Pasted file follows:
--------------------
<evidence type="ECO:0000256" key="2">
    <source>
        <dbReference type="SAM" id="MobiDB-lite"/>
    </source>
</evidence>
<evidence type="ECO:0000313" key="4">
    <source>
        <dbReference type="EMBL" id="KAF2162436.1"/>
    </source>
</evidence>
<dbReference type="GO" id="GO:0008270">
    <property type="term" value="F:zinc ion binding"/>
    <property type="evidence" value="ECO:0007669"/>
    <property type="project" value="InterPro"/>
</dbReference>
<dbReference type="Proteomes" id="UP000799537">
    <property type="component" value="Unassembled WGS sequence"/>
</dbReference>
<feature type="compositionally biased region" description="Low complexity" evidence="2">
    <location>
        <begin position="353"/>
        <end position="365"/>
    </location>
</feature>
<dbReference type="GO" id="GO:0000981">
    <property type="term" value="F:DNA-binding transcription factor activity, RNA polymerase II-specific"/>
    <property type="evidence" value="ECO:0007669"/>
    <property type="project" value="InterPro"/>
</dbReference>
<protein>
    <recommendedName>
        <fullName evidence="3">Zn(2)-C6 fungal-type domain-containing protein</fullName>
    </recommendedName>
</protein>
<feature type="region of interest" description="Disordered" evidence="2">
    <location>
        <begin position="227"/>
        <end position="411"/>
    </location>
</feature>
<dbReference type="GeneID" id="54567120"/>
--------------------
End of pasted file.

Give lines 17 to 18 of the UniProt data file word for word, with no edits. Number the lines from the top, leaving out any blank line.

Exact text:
    <property type="component" value="Unassembled WGS sequence"/>
</dbReference>